The Reserve Bank of India has toned down its expectation of the stress that banks may face as a result of the Covid crisis, after initially cautioning that non performing assets could nearly double due to the hit to economic activity.
According to stress tests conducted by the RBI:
The gross NPA ratio for the banking sector could rise to 9.8% by March 2022 under a baseline, as compared with 7.48% in March 2021. The baseline scenario used in the current stress tests in one where GDP growth for FY22 is at 9.5%.
In January, the RBI had said the gross NPA ratio of banks could rise to 13.5% by Sept. 30, 2021 under the then assumed baseline scenario of 0% GDP growth in the second half of FY21.
Under the medium stress scenario, where GDP growth is at 6.5%, the gross NPA ratio could rise to 10.36%.
Under the severe stress scenario, where GDP growth is at 0.9%, the gross NPA ratio for the banking sector may rise to 11.22%.
The outcome of models set by the RBI do not amount to forecasts, the regulator clarified once again.
“The dent on balance sheets and performance of financial institutions in India has been much less than what was projected earlier, although a clearer picture will emerge as the effects of regulatory reliefs fully work their way through,” wrote RBI Governor Shaktikanta Das in the foreword to the Financial Stability Report released on Thursday.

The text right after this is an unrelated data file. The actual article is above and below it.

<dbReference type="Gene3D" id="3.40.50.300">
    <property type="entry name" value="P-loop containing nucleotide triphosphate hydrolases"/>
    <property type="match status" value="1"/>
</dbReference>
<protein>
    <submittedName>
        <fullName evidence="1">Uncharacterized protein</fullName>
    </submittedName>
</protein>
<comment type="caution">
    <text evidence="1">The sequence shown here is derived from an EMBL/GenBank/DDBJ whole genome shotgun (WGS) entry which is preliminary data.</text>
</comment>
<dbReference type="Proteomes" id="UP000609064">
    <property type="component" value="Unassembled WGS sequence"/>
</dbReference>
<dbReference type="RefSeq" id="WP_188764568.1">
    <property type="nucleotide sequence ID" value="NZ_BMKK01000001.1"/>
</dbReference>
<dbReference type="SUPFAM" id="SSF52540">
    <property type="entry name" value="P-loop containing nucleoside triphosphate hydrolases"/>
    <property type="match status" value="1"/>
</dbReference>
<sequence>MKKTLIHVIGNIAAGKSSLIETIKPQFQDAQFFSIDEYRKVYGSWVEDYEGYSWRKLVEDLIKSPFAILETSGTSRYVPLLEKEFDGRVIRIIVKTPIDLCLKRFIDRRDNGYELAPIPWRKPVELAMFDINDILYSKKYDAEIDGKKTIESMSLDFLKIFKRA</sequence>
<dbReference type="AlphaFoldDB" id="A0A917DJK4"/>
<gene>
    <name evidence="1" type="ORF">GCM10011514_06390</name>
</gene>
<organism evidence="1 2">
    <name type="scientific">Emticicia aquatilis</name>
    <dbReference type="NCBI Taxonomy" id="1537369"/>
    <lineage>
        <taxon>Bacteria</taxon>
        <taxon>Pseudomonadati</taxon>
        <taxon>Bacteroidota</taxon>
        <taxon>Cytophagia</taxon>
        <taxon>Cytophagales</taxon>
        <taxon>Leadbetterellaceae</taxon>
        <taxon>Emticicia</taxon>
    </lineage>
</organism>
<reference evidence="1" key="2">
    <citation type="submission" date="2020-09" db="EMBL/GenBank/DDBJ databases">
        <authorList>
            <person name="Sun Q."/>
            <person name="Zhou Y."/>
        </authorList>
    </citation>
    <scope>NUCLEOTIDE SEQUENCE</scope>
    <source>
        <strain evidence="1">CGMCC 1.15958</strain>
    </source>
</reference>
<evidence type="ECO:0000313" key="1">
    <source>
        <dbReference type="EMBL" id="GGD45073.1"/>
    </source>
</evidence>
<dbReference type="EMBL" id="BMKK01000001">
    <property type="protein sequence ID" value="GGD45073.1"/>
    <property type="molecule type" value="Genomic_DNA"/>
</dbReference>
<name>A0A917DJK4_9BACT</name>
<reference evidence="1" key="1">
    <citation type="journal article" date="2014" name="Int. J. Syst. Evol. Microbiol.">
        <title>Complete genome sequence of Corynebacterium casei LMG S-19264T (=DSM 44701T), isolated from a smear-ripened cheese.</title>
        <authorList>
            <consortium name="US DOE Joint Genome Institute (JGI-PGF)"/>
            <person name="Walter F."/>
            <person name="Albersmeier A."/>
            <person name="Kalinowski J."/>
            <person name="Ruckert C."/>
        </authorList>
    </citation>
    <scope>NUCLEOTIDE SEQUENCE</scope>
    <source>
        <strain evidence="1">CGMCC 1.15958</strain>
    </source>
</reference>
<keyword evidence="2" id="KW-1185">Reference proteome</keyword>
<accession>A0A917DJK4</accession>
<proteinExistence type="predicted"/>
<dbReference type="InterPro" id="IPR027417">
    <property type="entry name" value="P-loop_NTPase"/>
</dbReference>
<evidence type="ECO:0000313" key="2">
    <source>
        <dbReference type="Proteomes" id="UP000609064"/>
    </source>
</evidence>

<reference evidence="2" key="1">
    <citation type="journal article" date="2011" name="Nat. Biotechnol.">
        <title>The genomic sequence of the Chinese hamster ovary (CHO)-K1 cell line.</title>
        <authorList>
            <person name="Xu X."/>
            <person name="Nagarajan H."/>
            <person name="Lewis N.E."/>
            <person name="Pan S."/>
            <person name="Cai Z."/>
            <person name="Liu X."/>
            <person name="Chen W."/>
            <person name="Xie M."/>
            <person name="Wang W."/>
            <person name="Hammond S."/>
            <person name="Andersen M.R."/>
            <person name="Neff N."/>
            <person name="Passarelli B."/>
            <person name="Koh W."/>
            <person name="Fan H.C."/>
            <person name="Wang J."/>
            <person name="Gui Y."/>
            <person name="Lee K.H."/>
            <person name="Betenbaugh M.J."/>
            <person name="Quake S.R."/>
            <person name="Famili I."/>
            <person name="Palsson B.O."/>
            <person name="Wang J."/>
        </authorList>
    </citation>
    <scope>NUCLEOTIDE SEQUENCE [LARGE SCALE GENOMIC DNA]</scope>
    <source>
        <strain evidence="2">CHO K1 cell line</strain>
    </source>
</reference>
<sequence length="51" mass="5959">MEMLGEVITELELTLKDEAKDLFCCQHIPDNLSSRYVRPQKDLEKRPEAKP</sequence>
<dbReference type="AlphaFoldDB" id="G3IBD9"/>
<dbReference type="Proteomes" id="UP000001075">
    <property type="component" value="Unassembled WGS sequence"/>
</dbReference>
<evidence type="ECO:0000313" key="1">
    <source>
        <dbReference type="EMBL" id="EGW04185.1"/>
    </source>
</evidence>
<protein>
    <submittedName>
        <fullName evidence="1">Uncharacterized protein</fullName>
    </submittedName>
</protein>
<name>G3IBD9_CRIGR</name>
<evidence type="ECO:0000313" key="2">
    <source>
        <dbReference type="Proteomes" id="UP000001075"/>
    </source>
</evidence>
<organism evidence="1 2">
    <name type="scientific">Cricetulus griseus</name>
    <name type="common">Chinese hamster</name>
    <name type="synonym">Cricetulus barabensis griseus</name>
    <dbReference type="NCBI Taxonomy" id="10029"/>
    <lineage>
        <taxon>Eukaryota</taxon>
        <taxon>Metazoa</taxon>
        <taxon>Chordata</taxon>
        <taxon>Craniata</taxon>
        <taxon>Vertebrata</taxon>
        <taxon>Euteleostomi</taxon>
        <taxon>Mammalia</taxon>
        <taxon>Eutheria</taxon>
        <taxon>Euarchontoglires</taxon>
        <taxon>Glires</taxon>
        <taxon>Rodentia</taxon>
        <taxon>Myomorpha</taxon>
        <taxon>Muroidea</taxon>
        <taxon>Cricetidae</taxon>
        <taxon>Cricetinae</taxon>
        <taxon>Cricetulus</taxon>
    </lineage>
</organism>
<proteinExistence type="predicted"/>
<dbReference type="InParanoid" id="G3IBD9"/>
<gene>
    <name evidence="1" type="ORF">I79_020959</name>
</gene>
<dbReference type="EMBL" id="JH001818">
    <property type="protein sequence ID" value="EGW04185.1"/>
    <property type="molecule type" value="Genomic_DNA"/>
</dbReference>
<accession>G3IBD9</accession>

PSU banks, which reported a gross NPA ratio of 9.54% as of March 2021, could see their bad loans rise to 12.52%, under the baseline scenario, the RBI said. Under the severe stress scenario, the gross NPA ratio for public sector banks may rise to 13.95%.
For private banks, the gross NPA ratio could rise to 5.82% by March 2022 from 4.78% as of March 2021 under the baseline scenario. Under severe stress, gross bad loans could rise to 6.46%.
On a sectoral basis, borrowers in the agriculture and industry segments saw their gross NPAs drop, but stress rose for retail borrowers.
Agriculture NPAs dropped marginally to 9.8% in March, from 10% a year ago.
The industry segment saw a sharper fall in NPAs, which were at 11.3% in March, from 12% a year ago.
All sub-sectors under the industry segment saw their bad loan ratios drop year-on-year.
Retail bad loans rose marginally to 2.1% at the end of the last financial year.
Large borrowers, or those with outstanding loans of Rs 5 crore and above, constituted 77.9% of banking sector NPAs in March, compared with 73.5% in Sep 2020. The sharp rise in bad loans from the large borrowers segment was largely because the Supreme Court vacated its bar on NPA recognition, which was in effect from September to early March.
During the last financial year, the RBI had introduced a one-time restructuring scheme to aid borrowers affected by the Covid-19 pandemic. The scheme was to be invoked by Dec. 31, 2020 and implemented within 90 days for retail borrowers and 180 days for corporate borrowers.
According to data in the report, by March 2021, 0.9% of total bank advances were under restructuring.
Micro, small and medium enterprises had the highest restructure ratio at 1.7%.
Corporate borrowers had a restructured ratio of 0.9% of total advances.
0.7% of total retail advances were restructured.
The one-time restructuring scheme was further extended for retail and small business borrowers to Sep 30.